(The Oscar Guide will be your chaperone through the Academy's 24 categories awarding excellence in film. New installments will hit every weekday in the run-up to the Oscars on February 26, with the Best Picture finale on Friday, February 22.)

This year's Oscar nominees in the Best Documentary, Short Subject category are, as ever, a varied an eye-opening bunch. But emotion reigns throughout, always a key to capturing voters' hearts and securing support.

The doc shorts were not, however, part of the three categories newly opened to the entire membership. It will go at least one more year of providing select screenings of the contenders and therefore all voters will have to prove that they attended the screening in order to vote. Recent winners in the category have included "Saving Face," "Strangers No More," "Music by Prudence" and "Smile Pinki," and there's really no connective tissue there. Sometimes you have to just go with your gut on what might win the day.

The nominees are...

"Inocente" (Sean Fine and Andrea Nix)
"Kings Point" (Sari Gilman and Jedd Wider)
"Mondays at Racine" (Cynthia Wade and Robin Honan)
"Open Heart" (Kief Davidson and Cori Shepherd Stern)
"Redemption" (Jon Alpert and Matthew O'Neill)

The line-up this year was mostly stellar, I thought. Lots of emotion, plenty of well-told stories and great subjects captured throughout.

We'll start off with what would appear to be the frontrunner based on nothing more than, well, it's slick, affecting and follows a magnetic subject. Sean Fine and Andrea Nix "Inocente" is a profile of 15-year-old Inocente, a homeless, undocumented immigrant from a violent, broken home determined to express herself through vibrant, colorful art. The film has a high formal value, is well-shot and edited and is, again, just very slick overall. That could go a long way, along with the emotion it taps, toward bringing it the prize. Fine and Nix were nominated in the documentary feature category six years ago for "War/Dance."

There are two other films, however, that feature less impressive production value but find equally emotional highs, and the first of those is "Kings Point." But Sari Gilman and Jedd Wider's film finds a unique level of feeling in its depiction of a Florida retirement community. There's something profound there; its various subjects talk of fearing connection this late in life, where a new love could pass away any day, and the kind of relationship that reality can manifest. It's a bit of a downer but I found it moving in its own way, and unique for it.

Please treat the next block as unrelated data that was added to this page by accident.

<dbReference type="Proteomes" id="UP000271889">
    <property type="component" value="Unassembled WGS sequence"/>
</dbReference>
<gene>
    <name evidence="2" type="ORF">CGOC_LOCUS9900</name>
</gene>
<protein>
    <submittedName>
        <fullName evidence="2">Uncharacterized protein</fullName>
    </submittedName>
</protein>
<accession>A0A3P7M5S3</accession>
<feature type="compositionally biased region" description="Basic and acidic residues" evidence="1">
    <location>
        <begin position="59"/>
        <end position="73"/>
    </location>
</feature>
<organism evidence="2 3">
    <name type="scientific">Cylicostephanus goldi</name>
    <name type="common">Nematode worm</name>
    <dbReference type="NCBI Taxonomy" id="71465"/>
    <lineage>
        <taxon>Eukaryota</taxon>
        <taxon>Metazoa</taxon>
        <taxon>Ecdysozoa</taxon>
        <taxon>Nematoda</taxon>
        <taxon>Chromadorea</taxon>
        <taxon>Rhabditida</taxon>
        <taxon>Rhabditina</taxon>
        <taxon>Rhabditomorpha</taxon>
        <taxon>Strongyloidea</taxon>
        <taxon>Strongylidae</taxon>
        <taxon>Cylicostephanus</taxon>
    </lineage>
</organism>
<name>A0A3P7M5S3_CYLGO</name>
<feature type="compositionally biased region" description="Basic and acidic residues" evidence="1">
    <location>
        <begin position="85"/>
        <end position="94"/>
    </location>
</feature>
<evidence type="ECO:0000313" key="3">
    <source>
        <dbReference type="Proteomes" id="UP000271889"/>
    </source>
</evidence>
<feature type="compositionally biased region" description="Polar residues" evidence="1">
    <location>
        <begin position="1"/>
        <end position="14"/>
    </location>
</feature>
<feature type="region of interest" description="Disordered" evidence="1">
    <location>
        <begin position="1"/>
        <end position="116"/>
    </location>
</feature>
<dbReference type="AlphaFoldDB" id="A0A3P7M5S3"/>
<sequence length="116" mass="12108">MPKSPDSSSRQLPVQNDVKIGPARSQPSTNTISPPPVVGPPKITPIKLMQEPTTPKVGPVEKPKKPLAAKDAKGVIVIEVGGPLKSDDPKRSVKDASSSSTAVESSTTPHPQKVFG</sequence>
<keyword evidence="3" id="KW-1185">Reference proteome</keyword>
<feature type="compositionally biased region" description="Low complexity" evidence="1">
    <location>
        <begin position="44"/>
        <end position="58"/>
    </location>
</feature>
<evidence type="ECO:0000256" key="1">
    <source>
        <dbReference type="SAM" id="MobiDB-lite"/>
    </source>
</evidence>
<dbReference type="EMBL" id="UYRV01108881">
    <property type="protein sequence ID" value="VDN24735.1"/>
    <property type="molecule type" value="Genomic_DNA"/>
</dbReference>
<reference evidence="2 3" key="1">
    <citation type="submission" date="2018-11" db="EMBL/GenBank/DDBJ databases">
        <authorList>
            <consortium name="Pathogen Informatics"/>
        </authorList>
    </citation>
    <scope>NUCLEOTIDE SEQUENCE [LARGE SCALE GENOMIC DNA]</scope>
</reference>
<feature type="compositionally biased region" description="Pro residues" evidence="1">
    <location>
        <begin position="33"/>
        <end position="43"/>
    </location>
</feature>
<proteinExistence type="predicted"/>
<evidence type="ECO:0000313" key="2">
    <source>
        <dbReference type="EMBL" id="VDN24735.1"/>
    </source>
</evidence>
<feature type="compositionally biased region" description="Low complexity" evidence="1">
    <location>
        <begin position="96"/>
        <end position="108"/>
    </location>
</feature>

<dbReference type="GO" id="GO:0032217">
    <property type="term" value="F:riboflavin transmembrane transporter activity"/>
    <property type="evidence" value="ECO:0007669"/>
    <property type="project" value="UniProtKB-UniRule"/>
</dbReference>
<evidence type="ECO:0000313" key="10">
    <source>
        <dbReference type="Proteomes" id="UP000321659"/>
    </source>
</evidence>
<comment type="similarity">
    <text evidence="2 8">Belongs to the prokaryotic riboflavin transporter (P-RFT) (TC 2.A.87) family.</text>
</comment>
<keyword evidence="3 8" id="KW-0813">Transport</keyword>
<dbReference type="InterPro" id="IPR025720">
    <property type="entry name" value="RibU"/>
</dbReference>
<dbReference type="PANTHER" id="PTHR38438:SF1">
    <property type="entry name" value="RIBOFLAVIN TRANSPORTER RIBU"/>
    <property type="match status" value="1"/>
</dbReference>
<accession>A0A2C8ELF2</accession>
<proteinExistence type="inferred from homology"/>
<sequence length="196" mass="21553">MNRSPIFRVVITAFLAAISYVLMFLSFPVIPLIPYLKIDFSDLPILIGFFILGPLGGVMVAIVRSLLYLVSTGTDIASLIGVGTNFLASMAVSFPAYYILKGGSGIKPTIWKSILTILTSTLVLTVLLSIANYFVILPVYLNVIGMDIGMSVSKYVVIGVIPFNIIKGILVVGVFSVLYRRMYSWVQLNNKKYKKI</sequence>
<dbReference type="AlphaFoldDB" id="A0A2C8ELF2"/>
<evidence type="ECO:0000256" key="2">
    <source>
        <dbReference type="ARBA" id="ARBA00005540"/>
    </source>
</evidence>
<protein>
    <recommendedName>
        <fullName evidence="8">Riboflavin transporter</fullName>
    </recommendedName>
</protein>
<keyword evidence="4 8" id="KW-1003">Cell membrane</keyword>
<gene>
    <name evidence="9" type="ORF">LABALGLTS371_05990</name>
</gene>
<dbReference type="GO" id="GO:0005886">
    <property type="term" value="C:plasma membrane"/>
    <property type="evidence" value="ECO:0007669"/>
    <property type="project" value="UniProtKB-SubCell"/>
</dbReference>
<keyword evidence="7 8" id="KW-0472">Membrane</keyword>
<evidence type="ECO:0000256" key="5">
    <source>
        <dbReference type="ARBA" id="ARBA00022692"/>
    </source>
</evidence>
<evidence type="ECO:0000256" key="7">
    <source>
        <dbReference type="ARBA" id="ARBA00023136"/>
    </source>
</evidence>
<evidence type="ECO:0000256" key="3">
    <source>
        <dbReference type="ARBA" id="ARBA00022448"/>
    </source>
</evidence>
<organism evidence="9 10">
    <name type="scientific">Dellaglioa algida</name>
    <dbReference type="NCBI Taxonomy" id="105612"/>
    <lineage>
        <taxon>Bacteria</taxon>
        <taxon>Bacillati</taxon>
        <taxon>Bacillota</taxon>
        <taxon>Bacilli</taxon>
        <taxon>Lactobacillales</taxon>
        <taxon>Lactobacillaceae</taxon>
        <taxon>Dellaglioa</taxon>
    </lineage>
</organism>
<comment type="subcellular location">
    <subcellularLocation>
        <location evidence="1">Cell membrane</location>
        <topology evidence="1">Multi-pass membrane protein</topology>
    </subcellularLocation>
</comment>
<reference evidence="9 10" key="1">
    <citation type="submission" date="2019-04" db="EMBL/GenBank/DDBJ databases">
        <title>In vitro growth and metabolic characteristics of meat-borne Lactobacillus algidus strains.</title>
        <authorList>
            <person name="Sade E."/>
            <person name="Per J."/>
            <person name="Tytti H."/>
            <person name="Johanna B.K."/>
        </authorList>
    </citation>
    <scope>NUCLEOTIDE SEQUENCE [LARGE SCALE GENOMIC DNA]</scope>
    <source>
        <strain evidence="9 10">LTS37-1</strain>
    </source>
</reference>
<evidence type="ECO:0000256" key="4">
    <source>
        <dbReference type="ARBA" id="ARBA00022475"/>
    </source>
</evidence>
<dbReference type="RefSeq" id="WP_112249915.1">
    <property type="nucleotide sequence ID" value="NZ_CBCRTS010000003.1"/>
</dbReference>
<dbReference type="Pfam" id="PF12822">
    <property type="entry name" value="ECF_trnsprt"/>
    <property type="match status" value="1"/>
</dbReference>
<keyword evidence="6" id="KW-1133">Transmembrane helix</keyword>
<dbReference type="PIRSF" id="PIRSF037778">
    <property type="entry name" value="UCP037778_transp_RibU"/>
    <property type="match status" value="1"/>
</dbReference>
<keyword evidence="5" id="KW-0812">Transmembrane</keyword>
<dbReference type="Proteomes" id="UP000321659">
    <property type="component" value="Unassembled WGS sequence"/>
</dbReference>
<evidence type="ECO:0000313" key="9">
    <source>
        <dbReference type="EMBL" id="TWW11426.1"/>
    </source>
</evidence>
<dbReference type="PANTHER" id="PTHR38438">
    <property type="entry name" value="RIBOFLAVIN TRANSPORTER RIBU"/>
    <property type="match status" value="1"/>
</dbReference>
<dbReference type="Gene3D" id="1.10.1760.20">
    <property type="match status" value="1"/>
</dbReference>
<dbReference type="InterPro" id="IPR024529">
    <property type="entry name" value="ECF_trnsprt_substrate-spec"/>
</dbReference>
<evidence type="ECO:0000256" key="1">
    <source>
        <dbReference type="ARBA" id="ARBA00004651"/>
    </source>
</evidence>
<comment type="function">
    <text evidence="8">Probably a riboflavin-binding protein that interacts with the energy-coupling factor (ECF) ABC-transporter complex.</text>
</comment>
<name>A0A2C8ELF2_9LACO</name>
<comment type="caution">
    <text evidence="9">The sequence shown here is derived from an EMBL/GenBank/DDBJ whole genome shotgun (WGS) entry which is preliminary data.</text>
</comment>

Then there's "Mondays at Racine," Cynthia Wade and Robin Honan's tale of a Long Island beauty salon open every third Monday of the month to women undergoing chemotherapy. Peripheral to that, and really, the heart of the movie, is its various profiles of the women undergoing that treatment, how their cancer has affected relationships and ultimately, deeper considerations of their lives when faced with the possibility of losing their fight. I would say watch out for this one because it earns those emotions by sneaking up on you. Wade won the Oscar in this category five years ago for "Freeheld."

Kief Davidson and Cori Shepherd Stern's "Open Heart" is a noble effort about eight Rwandan children journeying to the Sudan and the only free-of-charge hospital in Africa for open heart treatment. It certainly has its share of emotional moments, it didn't ring the same note as the other films did for me. It's sometimes a bit more clinical overall in its approach, measured, though plenty illuminating. It could nevertheless be something to watch for in this race, as it does share plenty of similar traits with some recent winners. It's all subjective, but the others resonated more for me.

Finally, the first of the nominees I saw before it was even a nominee: Jon Alpert and Matthew O'Neill's "Redemption." A glimpse of canners in New York (individuals who collect recyclables from waste baskets throughout the city), the film has something obvious to say about the state of the economy and jobs in America, but it also produces a real sense of community by having subjects casually interview one another. That was an interesting touch. Alpert and O'Neill were nominated three years ago for "China's Unnatural Disaster: The Tears of Sichuan Province."

So in closing, here's what I'm thinking...

Will win: "Mondays at Racine"
Could win: "Open Heart"
Should win: "Inocente"
Should have been here: (abstain)

Mondays at Racine